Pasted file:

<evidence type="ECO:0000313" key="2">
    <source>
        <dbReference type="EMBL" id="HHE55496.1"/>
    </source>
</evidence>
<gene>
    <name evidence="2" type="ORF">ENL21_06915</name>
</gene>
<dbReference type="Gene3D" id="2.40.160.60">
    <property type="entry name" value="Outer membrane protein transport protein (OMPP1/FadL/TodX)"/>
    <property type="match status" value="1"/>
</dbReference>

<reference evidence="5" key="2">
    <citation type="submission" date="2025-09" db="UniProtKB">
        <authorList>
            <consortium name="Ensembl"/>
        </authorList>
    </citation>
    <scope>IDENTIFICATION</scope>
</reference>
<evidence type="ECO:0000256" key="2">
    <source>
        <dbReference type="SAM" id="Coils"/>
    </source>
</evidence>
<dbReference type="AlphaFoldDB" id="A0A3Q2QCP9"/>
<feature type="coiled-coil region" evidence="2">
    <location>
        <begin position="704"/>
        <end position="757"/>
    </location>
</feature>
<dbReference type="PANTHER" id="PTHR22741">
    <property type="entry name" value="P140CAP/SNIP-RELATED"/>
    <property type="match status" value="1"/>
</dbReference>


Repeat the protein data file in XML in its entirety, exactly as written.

<evidence type="ECO:0000313" key="2">
    <source>
        <dbReference type="EMBL" id="HHE55496.1"/>
    </source>
</evidence>
<gene>
    <name evidence="2" type="ORF">ENL21_06915</name>
</gene>
<dbReference type="Gene3D" id="2.40.160.60">
    <property type="entry name" value="Outer membrane protein transport protein (OMPP1/FadL/TodX)"/>
    <property type="match status" value="1"/>
</dbReference>

<reference evidence="5" key="2">
    <citation type="submission" date="2025-09" db="UniProtKB">
        <authorList>
            <consortium name="Ensembl"/>
        </authorList>
    </citation>
    <scope>IDENTIFICATION</scope>
</reference>
<evidence type="ECO:0000256" key="2">
    <source>
        <dbReference type="SAM" id="Coils"/>
    </source>
</evidence>
<dbReference type="AlphaFoldDB" id="A0A3Q2QCP9"/>
<feature type="coiled-coil region" evidence="2">
    <location>
        <begin position="704"/>
        <end position="757"/>
    </location>
</feature>
<dbReference type="PANTHER" id="PTHR22741">
    <property type="entry name" value="P140CAP/SNIP-RELATED"/>
    <property type="match status" value="1"/>
</dbReference>